How much can you learn about a person by glancing at his or her open email box? No fair reading the mail — just the in and out boxes. You would find subject lines, dates and times and the person’s contacts. A Privacy Impact Assessment (PDF) published recently in the United States asserts that this information is not private. Speaking for every email and Web user, the authors say:
“Electronic mail and Internet users have no expectation of privacy in the to/from addresses of their messages or the IP addresses of the websites they visit because they should know that this information is provided to and used by service providers for the specific purpose of directing the routing of information.”
That idea was published by the U.S. Department of Homeland Security and its Computer Emergency Readiness Team (US-CERT) in May. It was written for a narrow purpose, to satisfy a law that requires a privacy assessment be prepared when the government plans to collect “identifiable information.” It accompanies an upgrade to Einstein, which is an intrusion detection system and is one of the programs that protect federal networks.
But the reach of this assessment is wide, not narrow, if only because it asks everyone to read it. Unlike its predecessor four years ago, it “serves as a general notice to individuals” that network traffic at participating agencies may be collected for computer security purposes. Certainly collection is necessary for the purpose at hand. Federal networks of course need protection because they transport the most sensitive types of data, including the financial and medical records for millions of people.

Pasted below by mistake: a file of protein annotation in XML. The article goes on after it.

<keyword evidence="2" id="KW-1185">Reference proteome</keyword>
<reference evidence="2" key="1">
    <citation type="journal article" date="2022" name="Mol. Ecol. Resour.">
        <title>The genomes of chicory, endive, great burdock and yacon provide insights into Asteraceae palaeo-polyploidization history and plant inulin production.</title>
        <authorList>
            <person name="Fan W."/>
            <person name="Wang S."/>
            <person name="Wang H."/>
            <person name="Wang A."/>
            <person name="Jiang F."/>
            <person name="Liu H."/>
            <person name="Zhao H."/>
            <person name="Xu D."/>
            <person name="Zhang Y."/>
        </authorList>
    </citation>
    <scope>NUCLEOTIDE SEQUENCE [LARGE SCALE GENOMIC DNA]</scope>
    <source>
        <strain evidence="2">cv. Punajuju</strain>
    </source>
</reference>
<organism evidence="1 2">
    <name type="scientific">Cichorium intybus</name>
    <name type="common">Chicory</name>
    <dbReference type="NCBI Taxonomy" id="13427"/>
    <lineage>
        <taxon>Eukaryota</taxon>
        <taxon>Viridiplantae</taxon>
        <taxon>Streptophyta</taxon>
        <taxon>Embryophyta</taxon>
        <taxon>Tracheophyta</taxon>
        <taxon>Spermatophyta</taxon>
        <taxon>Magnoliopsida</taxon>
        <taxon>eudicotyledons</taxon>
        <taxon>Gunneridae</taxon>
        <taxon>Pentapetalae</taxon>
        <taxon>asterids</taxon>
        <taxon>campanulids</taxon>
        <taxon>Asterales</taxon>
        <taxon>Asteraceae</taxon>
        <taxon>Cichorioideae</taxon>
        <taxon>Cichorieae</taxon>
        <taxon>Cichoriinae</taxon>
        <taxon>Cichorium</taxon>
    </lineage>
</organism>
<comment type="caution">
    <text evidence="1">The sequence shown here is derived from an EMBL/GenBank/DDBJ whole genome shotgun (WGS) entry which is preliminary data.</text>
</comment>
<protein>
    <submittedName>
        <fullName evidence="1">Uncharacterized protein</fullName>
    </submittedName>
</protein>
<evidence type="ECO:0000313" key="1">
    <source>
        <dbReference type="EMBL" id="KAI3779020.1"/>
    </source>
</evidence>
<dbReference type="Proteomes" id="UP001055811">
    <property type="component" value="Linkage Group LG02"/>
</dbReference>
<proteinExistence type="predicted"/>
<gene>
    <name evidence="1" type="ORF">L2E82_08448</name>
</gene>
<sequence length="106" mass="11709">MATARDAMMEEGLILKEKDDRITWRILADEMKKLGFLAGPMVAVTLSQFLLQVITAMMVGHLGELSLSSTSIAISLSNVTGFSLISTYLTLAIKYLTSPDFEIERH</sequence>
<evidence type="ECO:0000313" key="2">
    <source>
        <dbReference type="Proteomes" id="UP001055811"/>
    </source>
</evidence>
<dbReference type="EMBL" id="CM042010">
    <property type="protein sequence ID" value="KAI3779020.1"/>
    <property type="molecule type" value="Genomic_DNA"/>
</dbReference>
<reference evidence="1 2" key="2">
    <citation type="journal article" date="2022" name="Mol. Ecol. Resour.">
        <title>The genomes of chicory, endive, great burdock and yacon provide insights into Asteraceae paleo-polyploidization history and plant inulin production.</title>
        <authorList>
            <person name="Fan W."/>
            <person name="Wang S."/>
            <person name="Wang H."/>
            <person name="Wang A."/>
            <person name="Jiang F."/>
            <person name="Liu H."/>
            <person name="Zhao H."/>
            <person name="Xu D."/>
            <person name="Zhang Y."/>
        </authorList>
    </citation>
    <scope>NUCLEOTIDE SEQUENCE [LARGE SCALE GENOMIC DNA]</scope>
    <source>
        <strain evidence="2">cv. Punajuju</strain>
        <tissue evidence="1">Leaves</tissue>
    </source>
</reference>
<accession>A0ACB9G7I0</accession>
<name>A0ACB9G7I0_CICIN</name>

Data ‘voluntarily turned over’
One page later comes the idea, however, that a person’s traffic and history is not private. The assessment likens email headers and IP addresses to telephone numbers, first explaining in simple terms that it takes information to route information. Then email subject lines, the names and addresses of senders and recipients, people’s Web visits, and the dates of their activity are equated with the series of numbers that are needed to route telephone calls. The authors go on to say that all of these details “are voluntarily turned over” to third parties.
The assessment may reach too far in an attempt to define what data is personal. It is one thing to meet regulations by stating the reasons and conditions of data permissions needed to carry out emergency response. It is an altogether different thing to originate a definition in a general sense that email headers and Web histories are not personal data, and to assert that Internet users knowingly give away data.
That personal profiles of Internet users are collected has been reported for years by researchers and in the press. Profiles are assets, bought and sold in corporate mergers and acquisitions. Profiles of persons have so much value in business that it will suffice to only state a reminder here that the sum of collections of email headers and Web histories is not in the public domain.
Users unaware of tracking, selling
Leslie Harris of the Center for Democracy and Technology testified in July to the U.S. Senate Commerce, Science & Transportation Committee that “most Internet users today do not know that their browsing information may be tracked, aggregated and sold.” Further, her testimony (PDF) describes an advertising model that may pay for Web free content in exchange for detailed access records from our Internet service providers (see Aug. 12 MinnPost article “Internet privacy gets Congress’ attention”), and concludes in part:
“The practice that has been described to us, whereby an ISP may enter into an agreement with an advertising network to copy and analyze the traffic content of the ISP’s customers, poses serious questions under the federal Wiretap Act.”
Ideally, profiles and histories ought to be the property of the people who create them. In the meantime, tendencies to believe otherwise and assumptions to the contrary by the U.S. government or by advertising providers need to be corrected.
Susan Lesch owns Textet and is not a lawyer. She lives in San Diego, Calif.; and Minneapolis.
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